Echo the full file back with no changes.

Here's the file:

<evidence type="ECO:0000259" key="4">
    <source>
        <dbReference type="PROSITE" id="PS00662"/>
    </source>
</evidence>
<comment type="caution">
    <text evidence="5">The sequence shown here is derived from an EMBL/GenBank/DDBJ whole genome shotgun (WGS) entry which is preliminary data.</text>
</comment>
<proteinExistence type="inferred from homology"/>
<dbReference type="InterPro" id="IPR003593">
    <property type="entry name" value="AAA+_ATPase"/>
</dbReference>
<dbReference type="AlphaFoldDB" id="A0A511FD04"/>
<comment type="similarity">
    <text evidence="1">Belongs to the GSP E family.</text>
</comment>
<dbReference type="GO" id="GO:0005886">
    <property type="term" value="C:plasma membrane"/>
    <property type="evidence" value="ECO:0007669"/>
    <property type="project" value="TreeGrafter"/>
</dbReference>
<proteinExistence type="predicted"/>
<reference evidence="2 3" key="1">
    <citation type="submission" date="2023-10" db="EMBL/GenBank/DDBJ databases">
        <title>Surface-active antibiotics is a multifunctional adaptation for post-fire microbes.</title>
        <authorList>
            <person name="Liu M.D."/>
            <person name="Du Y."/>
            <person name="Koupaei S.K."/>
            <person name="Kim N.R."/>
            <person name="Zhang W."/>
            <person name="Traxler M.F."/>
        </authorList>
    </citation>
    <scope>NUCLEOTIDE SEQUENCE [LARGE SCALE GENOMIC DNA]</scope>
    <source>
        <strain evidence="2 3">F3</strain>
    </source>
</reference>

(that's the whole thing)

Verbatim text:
<evidence type="ECO:0000259" key="4">
    <source>
        <dbReference type="PROSITE" id="PS00662"/>
    </source>
</evidence>
<comment type="caution">
    <text evidence="5">The sequence shown here is derived from an EMBL/GenBank/DDBJ whole genome shotgun (WGS) entry which is preliminary data.</text>
</comment>
<proteinExistence type="inferred from homology"/>
<dbReference type="InterPro" id="IPR003593">
    <property type="entry name" value="AAA+_ATPase"/>
</dbReference>
<dbReference type="AlphaFoldDB" id="A0A511FD04"/>
<comment type="similarity">
    <text evidence="1">Belongs to the GSP E family.</text>
</comment>
<dbReference type="GO" id="GO:0005886">
    <property type="term" value="C:plasma membrane"/>
    <property type="evidence" value="ECO:0007669"/>
    <property type="project" value="TreeGrafter"/>
</dbReference>
<proteinExistence type="predicted"/>
<reference evidence="2 3" key="1">
    <citation type="submission" date="2023-10" db="EMBL/GenBank/DDBJ databases">
        <title>Surface-active antibiotics is a multifunctional adaptation for post-fire microbes.</title>
        <authorList>
            <person name="Liu M.D."/>
            <person name="Du Y."/>
            <person name="Koupaei S.K."/>
            <person name="Kim N.R."/>
            <person name="Zhang W."/>
            <person name="Traxler M.F."/>
        </authorList>
    </citation>
    <scope>NUCLEOTIDE SEQUENCE [LARGE SCALE GENOMIC DNA]</scope>
    <source>
        <strain evidence="2 3">F3</strain>
    </source>
</reference>